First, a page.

From almost the day he was tapped to head the Office of Federal Student Aid under the Trump administration, Mark A. Brown was a target of consumer and labor groups aligned with the progressive wing of the Democratic Party. This week, they cheered his resignation.
In announcing Mr. Brown’s departure, the Biden administration’s recently confirmed education secretary, Miguel Cardona, outlined a general set of promises for the student aid office, saying it would “renew its focus on streamlining access to and management of federal financial aid, easing the burden of student debt and carefully stewarding taxpayer dollars.”
Mr. Brown, a retired Air Force major general, was appointed chief operating officer of the agency in March 2019, overseeing a $1.6 trillion federal student loan portfolio for 43 million borrowers. His resignation on Friday came one year shy of the end of his three-year term.
Betsy DeVos, the former education secretary, appointed Mr. Brown in March 2019, a time when Senator Elizabeth Warren of Massachusetts was making student debt forgiveness a centerpiece of her campaign for the Democratic nomination for president.
Ms. Warren sent him a 23-page letter in May 2019 to congratulate him on his appointment, and to “discuss your vision for the student loan program and loan servicing, which has been under scrutiny for years,” as the letter put it. She said the agency he was leading had “repeatedly failed borrowers and taxpayers.”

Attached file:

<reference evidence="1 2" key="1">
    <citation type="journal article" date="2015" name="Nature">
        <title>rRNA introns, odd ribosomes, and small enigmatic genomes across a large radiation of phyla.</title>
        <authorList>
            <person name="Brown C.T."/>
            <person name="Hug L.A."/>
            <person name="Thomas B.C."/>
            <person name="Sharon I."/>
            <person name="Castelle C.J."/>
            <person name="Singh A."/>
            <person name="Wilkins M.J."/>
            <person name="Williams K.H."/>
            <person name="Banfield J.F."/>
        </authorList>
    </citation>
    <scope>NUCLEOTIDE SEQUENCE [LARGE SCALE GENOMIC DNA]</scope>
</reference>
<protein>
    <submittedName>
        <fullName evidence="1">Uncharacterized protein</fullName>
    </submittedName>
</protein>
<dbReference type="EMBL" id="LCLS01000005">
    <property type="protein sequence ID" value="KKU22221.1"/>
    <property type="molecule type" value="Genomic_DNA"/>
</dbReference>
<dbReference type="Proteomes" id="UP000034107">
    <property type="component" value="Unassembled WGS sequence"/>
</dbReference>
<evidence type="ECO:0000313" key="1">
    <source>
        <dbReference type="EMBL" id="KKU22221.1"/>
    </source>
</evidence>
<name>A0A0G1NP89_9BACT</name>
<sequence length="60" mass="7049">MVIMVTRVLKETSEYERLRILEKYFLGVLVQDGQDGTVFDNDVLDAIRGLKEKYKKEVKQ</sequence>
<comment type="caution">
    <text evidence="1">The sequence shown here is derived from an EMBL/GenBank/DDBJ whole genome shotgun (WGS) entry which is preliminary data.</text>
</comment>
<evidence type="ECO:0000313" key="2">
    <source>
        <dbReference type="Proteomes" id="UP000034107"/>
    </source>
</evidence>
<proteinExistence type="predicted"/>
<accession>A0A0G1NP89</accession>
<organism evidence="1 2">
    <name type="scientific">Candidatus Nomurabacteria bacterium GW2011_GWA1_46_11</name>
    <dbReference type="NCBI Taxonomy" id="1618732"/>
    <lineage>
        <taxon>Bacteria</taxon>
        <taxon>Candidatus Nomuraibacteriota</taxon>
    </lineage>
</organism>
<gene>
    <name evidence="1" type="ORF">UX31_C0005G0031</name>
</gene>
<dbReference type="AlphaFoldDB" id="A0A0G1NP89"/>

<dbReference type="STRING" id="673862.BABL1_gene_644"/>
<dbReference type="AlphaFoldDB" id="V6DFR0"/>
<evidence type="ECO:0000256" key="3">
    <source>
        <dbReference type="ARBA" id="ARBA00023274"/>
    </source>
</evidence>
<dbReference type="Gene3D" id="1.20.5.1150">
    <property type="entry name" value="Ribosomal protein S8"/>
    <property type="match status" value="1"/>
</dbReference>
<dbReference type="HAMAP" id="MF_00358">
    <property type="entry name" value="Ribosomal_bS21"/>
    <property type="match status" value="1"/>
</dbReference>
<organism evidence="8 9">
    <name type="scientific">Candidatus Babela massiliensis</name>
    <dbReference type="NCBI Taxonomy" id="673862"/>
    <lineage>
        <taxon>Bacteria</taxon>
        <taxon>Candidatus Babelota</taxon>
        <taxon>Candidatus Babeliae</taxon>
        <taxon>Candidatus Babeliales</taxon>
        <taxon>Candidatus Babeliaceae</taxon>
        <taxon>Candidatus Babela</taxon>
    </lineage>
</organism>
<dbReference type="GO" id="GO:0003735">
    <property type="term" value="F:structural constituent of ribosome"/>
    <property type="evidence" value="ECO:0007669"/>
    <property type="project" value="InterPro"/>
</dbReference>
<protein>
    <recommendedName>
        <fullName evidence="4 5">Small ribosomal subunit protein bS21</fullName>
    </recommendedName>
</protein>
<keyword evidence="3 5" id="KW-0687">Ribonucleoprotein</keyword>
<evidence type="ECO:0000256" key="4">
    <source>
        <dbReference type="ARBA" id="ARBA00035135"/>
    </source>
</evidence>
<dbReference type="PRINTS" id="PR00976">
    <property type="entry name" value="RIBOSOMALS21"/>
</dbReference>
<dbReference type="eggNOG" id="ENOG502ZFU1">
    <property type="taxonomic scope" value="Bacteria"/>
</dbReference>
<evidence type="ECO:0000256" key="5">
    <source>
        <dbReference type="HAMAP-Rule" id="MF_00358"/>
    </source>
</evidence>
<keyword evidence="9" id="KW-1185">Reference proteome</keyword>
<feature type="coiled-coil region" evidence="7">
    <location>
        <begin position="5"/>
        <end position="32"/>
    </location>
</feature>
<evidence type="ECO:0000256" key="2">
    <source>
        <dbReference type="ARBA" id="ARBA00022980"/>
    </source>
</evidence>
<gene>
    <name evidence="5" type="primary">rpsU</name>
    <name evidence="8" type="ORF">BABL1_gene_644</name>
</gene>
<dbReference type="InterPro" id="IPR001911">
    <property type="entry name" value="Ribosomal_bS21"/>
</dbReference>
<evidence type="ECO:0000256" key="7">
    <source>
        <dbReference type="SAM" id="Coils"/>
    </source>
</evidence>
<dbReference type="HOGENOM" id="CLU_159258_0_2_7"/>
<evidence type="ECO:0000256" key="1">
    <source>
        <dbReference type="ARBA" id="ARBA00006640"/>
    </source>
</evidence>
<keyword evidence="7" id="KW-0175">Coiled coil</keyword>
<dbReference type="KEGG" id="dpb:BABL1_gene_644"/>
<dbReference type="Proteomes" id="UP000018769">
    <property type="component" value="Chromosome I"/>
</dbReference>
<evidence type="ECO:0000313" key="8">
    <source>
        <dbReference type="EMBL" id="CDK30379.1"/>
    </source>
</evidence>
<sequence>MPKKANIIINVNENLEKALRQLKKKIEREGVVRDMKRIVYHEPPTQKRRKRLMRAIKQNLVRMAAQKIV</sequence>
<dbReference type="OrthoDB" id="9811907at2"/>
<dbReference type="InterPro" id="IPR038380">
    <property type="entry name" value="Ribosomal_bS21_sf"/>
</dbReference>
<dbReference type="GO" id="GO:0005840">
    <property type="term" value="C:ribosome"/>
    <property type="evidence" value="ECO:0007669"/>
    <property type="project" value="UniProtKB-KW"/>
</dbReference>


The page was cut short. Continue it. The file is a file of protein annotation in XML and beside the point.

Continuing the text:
She and her allies were no happier with the office under Mr. Brown. Two advocacy groups sued the agency last year for garnishing the wages of thousands of student borrowers who were behind on their loans during the coronavirus pandemic, despite a federal order not to do so. The department blamed employers.
Ms. Warren welcomed Mr. Brown’s resignation with a tweet: “Whether it was incompetence, malice, or a mix of both, @usedgov’s student loan bank under Betsy DeVos was a disaster. The resignation of her Federal Student Aid COO Gen. Mark Brown is good for student borrowers.”
Mr. Brown made a farewell video defending his record. “You do not have the luxury of opining from the sidelines or offering opinion only when it is politically convenient to do so,” he told his staff in the video. “Indeed, you find yourself in the arena each day, trying to make all this work for parents, students and borrowers.”